West End Eurovision, Shaftesbury Theatre

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by guest critic Joanna Trainor

There can’t be anything more theatrical than Eurovision, right? Well actually MAD Trust’s West End Eurovision is back, combining big musicals with everyone’s favourite European (ish) song contest, and it’s as wonderfully stagey as you’d imagine.

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The Bekkrell Effect, Roundhouse

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by guest critic Rebecca JS Nice

Groupe Bekkrell at CircusFest 2018 presents four women with a climbing rope, teeter board, tight rope, Chinese pole and one energetic stage hand. Four women dressed in tweed and a stage rigged with lights directly at its edge sit tiny as a nucleus within the vast empty dome of the interior of The Roundhouse. Despite the booming base and explosive soundtrack, the work has a gentle expansive presence that dwarfs its surroundings by the time it comes to an end.

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The Gulf, Tristan Bates Theatre

by guest critic Meredith Jones Russell

All is not as tranquil as it seems on a quiet shallow of the Gulf of Mexico – Kendra and Betty sit on a boat one afternoon ostensibly to fish, but in reality to thrash out their relationship. As night sets in, they begin to wonder whether they can ever escape where they have ended up.

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Light Show, Lincoln Center

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by guest critic Steven Strauss

Oily Cart has been producing immersive theatre since long before the current craze became so popular the world over. 

This company specializes in creating pieces for the very young and kids on the autism spectrum. And thanks to Lincoln Center’s hopefully-inaugural Big Umbrella Festival — the first of its kind revolved entirely around such audiences — this New Yorker was finally provided an opportunity to experience their work in person. 

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Coconut, Ovalhouse

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by guest critic Joanna Trainor

Rumi (Kuran Dohil) is a Muslim atheist, having to hide huge chunks of her life from her family. Including her new, white, non-Muslim boyfriend, Simon. What could possibly go wrong?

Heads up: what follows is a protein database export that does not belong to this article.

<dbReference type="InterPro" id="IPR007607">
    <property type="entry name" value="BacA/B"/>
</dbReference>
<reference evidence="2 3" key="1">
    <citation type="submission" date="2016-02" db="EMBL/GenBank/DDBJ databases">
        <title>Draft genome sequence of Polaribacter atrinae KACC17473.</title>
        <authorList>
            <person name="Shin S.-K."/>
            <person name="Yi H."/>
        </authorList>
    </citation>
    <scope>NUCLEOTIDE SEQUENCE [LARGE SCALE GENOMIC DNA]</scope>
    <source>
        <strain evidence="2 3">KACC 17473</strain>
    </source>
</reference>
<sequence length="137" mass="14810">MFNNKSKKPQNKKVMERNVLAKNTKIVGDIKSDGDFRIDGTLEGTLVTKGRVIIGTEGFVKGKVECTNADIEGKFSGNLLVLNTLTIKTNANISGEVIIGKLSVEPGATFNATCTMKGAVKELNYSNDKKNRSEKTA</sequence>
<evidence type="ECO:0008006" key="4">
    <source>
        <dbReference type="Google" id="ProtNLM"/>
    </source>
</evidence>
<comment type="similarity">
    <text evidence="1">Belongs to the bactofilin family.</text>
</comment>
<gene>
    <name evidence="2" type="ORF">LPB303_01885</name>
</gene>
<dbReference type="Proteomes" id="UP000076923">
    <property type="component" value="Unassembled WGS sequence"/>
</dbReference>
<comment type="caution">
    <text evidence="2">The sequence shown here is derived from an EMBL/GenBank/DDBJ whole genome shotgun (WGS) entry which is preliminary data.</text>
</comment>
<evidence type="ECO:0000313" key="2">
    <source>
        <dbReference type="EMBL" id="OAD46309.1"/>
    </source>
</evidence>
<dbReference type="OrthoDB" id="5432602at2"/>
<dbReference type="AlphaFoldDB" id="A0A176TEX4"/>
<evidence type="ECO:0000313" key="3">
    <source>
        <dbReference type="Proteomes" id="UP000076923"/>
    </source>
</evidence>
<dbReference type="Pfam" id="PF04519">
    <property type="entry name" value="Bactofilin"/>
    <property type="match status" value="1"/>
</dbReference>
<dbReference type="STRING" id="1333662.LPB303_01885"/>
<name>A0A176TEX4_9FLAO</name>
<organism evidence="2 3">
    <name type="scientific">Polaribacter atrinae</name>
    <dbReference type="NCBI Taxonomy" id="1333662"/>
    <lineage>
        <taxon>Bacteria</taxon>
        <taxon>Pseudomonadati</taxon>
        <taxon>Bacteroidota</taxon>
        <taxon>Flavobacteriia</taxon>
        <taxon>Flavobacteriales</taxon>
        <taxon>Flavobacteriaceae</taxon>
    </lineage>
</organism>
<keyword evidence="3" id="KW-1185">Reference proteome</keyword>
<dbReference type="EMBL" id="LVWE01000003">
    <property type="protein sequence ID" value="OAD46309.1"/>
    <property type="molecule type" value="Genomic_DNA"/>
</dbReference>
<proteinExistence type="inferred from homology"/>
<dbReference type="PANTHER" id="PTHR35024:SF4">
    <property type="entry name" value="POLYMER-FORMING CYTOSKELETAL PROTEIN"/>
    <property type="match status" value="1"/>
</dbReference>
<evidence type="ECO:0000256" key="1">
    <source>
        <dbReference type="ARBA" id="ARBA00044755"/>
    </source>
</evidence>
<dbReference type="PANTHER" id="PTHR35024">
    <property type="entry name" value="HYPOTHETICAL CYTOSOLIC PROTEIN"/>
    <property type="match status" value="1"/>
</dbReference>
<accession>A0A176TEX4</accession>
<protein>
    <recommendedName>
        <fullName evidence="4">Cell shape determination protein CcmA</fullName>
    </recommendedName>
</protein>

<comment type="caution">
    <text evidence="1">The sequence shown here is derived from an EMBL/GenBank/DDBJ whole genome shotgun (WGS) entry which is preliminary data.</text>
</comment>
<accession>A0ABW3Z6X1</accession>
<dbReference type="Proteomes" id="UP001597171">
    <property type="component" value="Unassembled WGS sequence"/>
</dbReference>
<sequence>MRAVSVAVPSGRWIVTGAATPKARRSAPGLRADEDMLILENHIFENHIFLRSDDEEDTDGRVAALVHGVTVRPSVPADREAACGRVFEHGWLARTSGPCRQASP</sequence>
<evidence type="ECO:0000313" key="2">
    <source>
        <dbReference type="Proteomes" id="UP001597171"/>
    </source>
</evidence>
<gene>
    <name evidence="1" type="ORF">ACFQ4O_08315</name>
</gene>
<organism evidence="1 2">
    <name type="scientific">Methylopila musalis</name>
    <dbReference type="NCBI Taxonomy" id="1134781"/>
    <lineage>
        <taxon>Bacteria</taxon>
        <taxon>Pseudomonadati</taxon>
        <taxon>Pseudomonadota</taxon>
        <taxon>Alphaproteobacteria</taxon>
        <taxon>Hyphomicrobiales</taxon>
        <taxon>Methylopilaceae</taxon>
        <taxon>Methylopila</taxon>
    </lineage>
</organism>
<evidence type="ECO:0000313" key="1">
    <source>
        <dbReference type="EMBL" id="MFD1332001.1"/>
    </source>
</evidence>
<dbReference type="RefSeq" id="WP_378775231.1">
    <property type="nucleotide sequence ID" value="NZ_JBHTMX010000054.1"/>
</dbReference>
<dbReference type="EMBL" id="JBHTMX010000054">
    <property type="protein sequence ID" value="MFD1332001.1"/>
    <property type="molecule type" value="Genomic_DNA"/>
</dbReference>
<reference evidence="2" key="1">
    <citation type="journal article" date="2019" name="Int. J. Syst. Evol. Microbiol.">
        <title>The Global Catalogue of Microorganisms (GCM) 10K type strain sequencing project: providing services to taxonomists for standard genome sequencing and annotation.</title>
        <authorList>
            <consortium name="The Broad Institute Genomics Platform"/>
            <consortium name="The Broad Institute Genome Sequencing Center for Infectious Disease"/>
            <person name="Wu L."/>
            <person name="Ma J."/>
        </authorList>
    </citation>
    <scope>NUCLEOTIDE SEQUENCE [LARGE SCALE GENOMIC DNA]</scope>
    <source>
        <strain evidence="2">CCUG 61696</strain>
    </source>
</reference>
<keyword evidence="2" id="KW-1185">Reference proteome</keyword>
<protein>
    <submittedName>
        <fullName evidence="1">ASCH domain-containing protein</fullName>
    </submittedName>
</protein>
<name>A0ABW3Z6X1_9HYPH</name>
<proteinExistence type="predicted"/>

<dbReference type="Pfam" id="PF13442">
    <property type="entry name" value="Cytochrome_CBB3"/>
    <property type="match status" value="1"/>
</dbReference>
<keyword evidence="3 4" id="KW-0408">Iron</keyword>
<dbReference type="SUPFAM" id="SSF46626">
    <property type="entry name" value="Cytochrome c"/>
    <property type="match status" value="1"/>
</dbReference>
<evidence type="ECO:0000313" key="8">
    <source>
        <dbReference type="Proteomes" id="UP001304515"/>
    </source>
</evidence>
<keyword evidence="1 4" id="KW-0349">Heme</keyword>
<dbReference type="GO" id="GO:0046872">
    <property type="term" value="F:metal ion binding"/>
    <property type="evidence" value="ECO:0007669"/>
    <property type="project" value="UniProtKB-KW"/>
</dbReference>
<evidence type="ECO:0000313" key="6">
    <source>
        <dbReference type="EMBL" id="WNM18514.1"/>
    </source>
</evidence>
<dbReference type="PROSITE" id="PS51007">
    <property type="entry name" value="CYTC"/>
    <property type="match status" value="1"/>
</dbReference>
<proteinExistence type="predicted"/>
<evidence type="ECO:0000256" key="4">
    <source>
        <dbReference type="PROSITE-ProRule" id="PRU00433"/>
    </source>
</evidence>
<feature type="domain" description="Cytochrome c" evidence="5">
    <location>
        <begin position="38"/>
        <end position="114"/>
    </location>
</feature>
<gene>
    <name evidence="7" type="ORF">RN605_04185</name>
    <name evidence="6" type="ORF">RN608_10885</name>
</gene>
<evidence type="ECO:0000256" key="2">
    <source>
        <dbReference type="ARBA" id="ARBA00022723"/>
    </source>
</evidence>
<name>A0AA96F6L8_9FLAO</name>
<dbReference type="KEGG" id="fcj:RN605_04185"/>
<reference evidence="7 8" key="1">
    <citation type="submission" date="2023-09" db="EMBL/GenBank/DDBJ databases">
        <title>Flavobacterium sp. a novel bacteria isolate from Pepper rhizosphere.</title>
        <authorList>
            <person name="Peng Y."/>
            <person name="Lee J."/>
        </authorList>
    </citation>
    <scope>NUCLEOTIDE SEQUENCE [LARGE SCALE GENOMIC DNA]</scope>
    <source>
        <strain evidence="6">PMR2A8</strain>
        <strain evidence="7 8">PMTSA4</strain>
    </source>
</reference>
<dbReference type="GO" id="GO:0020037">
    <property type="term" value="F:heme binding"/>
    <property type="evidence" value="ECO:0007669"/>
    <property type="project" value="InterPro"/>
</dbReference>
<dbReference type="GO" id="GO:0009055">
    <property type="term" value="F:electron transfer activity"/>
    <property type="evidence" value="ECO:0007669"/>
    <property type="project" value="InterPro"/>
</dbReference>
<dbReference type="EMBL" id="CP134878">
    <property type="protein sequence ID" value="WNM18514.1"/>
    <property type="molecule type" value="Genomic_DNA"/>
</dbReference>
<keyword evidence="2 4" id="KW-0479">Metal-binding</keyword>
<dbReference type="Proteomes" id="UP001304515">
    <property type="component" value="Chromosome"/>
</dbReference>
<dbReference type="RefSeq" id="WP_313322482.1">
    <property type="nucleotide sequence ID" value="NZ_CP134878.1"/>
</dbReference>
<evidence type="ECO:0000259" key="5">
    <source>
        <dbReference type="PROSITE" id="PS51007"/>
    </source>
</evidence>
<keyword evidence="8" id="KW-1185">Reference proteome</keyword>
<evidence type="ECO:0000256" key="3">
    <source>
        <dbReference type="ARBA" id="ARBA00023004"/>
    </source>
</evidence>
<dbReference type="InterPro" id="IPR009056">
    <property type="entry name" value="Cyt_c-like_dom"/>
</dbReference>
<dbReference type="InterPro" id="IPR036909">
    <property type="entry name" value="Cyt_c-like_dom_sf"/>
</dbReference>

Coconut is one of those plays where each person who watches it will take away or resonate with something different, for me it was the role religion plays in our lives.

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Interview | ‘All roads lead to Tim Webb’: Peg Schuler-Armstrong on working with Oily Cart

by guest writer Steven Strauss

New York’s Lincoln Center invited UK-based Oily Cart to be one of three theatres from outside the US to perform at the Big Umbrella Festival, the first of its kind dedicated to such audiences.

In addition to Oily Cart’s Light Show, the one-month festival includes other one-off events, symposiums, and professional development opportunities for artists, arts professionals, presenters, and audience members interested in expanding the theatrical spotlight on this shamefully under-served community.

Simply put, major theatres around the world should really be funding such festivals all the time. To find out more about the process of bringing the Big Umbrella Festival to life, we interviewed Peg Schuler-Armstrong, the Director of Programming and Production for Lincoln Center Education, the organizers of the festival.

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How to Be a Londoner in an Hour, Centre17

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by guest critic Meredith Jones Russell

How to Be a Londoner in an Hour is part of a “politically charged” season at new venue Centre17 in Walthamstow. “Politically charged” wouldn’t be the most obvious way to describe How to Be…, unless you count repeated references to Boris Johnson, who hasn’t actually been London mayor for two years.

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